The pair turned out to be savvy managers. Within four years, sales had grown to $30 million, and earnings went from breakeven to $1.5 million after taxes. “The company was on really solid footing and growing rapidly,” says Rogers, paving the way for a $45 million IPO in 1981. Rogers and Cronk now had the cash and the confidence to think on a larger scale. Within a few years, Dreyer’s ventured into Kansas City and Chicago. But that meant marketing under a different name — another of Rogers’ many war stories.
A year after Rogers and Cronk bought Dreyer’s, a lawyer from Kraft Foods, owner at the time of nationally best-selling Breyers ice cream, phoned Rogers with a startling announcement. He claimed that the Dreyer’s name and logo encroached on Breyers’ trademark and demanded that the company change its name. Although his own attorney advised that Kraft had a strong legal case, Rogers opted to play hardball anyway. Returning the Kraft attorney’s call, Rogers calmly staked out his position. He threatened to print on the side panel of every container of Dreyer’s ice cream the following message: “Kraft, manufacturer of such quality products as Velveeta, Cheez Whiz, and the like, has come to us after we’ve used our founder’s name for fifty years and forced us to change it.” At that point, Rogers recounts with a smile, the Kraft lawyer “got very reasonable.”
On the spot, he offered to let Dreyer’s use its name in thirteen western states, a compromise that Rogers readily accepted. At the time, he had no plans to venture east of the Rockies. When that opportunity arose several years later, there was only one logical choice for a new name: Edy’s, after cofounder Joseph Edy. By the early 1990s, the Edy’s brand was well established throughout the Midwest and East, and it has long since eclipsed Dreyer’s in total sales.
In the Groove
While war stories make for great company lore, even in their telling Rogers never loses sight of the two things he credits for making the company truly great: its unique direct-to-store delivery system and a culture that values employees above all and empowers them to excel.
Unlike its competitors, Dreyer’s has always insisted on delivering ice cream to grocery stores with its own trucks and drivers to ensure product quality. Early on that meant customers could choose between fresh cartons of Dreyer’s and ice-encrusted competitors’ brands. Today, it means Dreyer’s is still in charge of its in-store inventory. To help cover the high cost of its company-owned trucks, Dreyer’s over the years has formed partnerships to distribute products for other ice-cream makers, including, at different times, HÃÂ¤agen-Dazs and Ben & Jerry’s. It also manufactures and distributes ice cream in partnership with other companies, including Starbucks. Historically, these partnerships have paid off, producing about a third of Dreyer’s revenue.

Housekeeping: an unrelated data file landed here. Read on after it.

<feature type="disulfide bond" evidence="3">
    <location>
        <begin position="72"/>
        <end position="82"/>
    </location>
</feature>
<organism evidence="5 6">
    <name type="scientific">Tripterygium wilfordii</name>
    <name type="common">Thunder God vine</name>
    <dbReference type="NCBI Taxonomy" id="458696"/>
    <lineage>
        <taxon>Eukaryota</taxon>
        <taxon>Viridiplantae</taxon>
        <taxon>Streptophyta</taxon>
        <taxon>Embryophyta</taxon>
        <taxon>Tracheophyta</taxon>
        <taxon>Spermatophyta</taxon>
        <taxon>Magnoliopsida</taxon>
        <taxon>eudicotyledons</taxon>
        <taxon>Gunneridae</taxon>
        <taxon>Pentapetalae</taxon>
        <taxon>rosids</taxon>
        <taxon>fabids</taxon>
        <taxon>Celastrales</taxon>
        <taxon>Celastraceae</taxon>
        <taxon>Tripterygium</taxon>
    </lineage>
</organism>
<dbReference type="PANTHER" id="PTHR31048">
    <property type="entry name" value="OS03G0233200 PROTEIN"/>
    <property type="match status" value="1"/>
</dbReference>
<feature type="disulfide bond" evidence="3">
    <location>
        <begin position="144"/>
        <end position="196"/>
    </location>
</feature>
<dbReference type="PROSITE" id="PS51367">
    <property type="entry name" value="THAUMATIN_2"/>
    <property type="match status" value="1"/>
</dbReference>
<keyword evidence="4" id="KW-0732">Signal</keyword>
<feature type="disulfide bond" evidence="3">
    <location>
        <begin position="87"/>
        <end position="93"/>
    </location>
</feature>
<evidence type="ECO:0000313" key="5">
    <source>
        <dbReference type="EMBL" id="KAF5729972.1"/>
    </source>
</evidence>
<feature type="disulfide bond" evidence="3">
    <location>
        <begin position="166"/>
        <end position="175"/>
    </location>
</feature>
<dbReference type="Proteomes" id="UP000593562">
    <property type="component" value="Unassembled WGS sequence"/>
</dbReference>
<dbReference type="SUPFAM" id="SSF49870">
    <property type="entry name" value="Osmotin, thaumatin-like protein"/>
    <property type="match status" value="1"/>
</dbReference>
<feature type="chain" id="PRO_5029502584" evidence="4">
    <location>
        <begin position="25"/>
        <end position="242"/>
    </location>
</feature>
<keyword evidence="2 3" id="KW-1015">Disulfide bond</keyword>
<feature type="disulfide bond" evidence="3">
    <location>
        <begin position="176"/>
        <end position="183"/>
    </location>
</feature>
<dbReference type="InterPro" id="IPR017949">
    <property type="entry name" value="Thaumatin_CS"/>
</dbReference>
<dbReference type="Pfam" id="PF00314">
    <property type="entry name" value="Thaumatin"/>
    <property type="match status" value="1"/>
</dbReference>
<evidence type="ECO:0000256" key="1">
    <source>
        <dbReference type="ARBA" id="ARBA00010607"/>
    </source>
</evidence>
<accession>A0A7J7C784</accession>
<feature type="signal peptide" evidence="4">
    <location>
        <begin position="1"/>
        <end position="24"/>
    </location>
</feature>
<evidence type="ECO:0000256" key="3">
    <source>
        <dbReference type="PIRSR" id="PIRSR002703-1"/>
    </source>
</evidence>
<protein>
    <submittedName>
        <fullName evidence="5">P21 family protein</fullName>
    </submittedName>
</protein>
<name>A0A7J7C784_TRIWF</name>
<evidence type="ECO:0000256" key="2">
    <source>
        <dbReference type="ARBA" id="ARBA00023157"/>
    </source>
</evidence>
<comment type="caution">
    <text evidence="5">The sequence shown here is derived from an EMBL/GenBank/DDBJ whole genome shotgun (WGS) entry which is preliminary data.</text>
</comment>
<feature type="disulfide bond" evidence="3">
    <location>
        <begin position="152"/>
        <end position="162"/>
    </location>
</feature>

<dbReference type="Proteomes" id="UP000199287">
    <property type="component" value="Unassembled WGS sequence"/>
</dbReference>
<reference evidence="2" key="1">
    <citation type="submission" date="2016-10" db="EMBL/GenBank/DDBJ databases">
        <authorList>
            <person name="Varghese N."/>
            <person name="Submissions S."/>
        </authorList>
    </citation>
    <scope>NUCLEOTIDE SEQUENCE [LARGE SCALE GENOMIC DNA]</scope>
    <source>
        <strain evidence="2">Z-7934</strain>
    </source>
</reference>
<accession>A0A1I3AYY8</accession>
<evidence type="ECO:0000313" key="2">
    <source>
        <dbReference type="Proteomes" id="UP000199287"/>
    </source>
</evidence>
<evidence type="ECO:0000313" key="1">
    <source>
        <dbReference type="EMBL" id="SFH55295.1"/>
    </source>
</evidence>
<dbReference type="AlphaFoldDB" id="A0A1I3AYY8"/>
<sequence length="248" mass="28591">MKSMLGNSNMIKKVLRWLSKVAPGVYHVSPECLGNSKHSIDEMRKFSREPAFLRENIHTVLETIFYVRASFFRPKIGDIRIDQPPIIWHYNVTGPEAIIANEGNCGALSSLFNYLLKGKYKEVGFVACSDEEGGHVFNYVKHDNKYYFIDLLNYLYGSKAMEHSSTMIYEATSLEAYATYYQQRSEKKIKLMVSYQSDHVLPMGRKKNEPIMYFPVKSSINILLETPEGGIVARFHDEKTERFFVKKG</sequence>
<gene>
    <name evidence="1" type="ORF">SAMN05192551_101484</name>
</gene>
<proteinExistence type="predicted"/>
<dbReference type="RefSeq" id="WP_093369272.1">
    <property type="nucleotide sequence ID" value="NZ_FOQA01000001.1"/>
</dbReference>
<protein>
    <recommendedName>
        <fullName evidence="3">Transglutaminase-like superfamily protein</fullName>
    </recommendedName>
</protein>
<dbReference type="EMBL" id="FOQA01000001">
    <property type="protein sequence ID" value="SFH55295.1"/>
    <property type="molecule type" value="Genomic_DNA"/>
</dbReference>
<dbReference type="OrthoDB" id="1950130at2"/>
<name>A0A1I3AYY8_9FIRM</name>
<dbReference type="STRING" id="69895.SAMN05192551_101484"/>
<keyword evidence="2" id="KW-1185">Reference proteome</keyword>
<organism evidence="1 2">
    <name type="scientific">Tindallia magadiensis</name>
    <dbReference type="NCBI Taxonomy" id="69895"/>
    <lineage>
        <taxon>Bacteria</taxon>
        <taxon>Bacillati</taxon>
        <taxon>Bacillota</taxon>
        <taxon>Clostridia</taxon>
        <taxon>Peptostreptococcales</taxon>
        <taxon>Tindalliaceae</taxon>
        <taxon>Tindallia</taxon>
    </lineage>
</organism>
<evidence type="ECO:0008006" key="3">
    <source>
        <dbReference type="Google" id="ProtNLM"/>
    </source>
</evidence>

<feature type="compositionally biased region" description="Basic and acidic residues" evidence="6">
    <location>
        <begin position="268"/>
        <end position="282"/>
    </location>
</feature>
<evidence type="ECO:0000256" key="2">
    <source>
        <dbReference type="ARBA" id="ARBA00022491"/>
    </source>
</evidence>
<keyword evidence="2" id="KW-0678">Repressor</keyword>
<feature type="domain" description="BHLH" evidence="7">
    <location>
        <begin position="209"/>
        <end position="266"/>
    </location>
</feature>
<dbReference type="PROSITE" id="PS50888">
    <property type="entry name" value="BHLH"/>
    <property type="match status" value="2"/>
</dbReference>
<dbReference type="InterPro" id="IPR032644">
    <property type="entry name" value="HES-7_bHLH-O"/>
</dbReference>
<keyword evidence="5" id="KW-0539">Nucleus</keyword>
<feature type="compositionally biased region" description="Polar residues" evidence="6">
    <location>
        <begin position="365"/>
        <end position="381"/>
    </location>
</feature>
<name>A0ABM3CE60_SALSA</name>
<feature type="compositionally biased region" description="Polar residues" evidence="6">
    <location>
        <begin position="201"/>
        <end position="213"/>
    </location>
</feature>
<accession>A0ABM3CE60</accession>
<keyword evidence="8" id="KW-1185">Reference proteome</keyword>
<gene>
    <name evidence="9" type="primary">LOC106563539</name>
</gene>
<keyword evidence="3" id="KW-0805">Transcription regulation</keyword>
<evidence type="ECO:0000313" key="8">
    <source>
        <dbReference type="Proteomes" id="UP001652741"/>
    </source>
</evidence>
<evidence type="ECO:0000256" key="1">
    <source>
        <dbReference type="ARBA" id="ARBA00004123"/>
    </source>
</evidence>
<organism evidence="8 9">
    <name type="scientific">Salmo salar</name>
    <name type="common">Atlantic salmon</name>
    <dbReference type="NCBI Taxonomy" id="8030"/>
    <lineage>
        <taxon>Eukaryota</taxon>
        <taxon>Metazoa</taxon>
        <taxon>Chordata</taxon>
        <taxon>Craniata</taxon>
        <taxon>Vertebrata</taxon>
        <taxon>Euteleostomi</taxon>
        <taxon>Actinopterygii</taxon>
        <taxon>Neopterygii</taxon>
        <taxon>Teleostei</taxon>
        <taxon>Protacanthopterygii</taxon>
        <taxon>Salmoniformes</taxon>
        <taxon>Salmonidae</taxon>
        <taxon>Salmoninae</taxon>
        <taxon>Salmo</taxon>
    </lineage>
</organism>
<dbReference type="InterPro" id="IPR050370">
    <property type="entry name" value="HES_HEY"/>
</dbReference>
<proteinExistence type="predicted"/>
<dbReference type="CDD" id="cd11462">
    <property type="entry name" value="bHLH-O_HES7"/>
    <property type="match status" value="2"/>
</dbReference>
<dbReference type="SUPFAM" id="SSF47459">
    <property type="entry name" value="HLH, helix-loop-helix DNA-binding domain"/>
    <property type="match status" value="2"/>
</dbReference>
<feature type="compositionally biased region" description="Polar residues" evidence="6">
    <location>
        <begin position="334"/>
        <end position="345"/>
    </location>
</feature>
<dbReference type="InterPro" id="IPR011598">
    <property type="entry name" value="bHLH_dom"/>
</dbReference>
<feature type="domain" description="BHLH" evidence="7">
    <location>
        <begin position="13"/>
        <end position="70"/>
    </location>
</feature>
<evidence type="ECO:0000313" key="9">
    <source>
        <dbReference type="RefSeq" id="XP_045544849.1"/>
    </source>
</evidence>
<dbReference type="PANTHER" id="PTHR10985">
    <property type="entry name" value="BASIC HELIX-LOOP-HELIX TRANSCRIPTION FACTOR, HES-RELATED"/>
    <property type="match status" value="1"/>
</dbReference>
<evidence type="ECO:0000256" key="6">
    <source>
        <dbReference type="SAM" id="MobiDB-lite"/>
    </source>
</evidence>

As the pace of expansion picked up in the mid-1980s, Rogers sensed a loss of cohesiveness and shared purpose. “We were one big family to start with,” he recalls, “but when we opened a plant in Los Angeles we began to talk about how to sustain the sense of pride and the culture that we had begun to develop.” After many discussions and much research, Rogers sat at his desk on two consecutive weekends and wrote what became known as the company’s “I Can Make a Difference” philosophy defined by ten tenets or “Grooves” that aim to empower individuals to realize their potential.
Over the years, the Grooves have taken on a cult-like status. Everyone receives training and retraining, and employee satisfaction surveys periodically measure how well the company is meeting its stated goals. “Today, as I travel around the country, it’s what binds us together,” says Rogers. “We really practice what we preach.”
Together, the direct-to-store delivery system and an empowering culture gave Dreyer’s a competitive edge that propelled it far beyond its regional origins. “Looking back, these are the two best things we did,” Rogers opines.
Suitors Come Calling
A strong commitment to innovation has also played an important part in the company’s success. It introduced new flavors like Cookies ’N Cream, invented a proprietary process that in 1987 produced the first “light” ice cream, and launched the first line of frozen yogurt sold in half-gallon containers. (Slow Churned ice cream, with half the fat and one-third the calories of premium, and Dibs bite-sized ice-cream snacks are the company’s most recent innovations.) By mid-1994, Dreyer’s fulfilled its dream of becoming the leading premium ice-cream brand in the United States — a mixed blessing. “As we approached a billion dollars in sales, it was clear that we were a plump target for big, acquisitive food companies,” says Rogers.
The Anglo-Dutch packaged-goods conglomerate Unilever had already bought Breyers. (It would buy Ben & Jerry’s in 2000.) Simultaneously, the Swiss food conglomerate Nestlé began to make friendly overtures to Dreyer’s. Viewing Nestlé as a compatible partner, Dreyer’s sold an 18 percent stake to the company in 1994 with the agreement that it would not attempt to acquire more than a 25 percent stake for a decade. As that agreement neared its end, Nestlé surprised Rogers by making an offer to buy the Dreyer’s shares it didn’t already own for $2.5 billion or $83 per share, an offer too good to pass up. Under terms of the deal, Dreyer’s will remain unusually independent for a wholly owned subsidiary, and Rogers will continue as chairman and CEO until 2007, when he turns 65. (Cronk retired in 2003 when the deal closed.)
After 28 years at the helm, it’s clear that Rogers still loves his work and his products. He eats ice cream every day — Dibs are his current passion. Which raises the inevitable question: What is his favorite flavor? “Vanilla,” he declares without hesitation. “All ice-cream people will tell you that,” which explains why he hates the term “plain vanilla.” Indeed, Rogers’ long career at Dreyer’s has been anything but.
Class of MBA 1968, Section F